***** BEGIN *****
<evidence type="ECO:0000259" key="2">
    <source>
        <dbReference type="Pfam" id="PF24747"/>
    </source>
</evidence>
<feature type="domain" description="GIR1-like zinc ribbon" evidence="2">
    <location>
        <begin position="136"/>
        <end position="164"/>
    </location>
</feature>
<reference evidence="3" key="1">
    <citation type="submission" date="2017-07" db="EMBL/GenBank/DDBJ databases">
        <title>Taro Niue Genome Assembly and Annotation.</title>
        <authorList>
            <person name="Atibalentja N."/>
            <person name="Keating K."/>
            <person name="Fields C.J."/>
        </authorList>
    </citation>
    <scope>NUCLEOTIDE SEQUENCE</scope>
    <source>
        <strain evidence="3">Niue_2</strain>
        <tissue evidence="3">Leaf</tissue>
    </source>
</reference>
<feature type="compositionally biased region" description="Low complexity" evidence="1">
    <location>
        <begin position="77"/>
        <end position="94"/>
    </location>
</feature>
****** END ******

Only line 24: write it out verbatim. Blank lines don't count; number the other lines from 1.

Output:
        <tissue evidence="3">Leaf</tissue>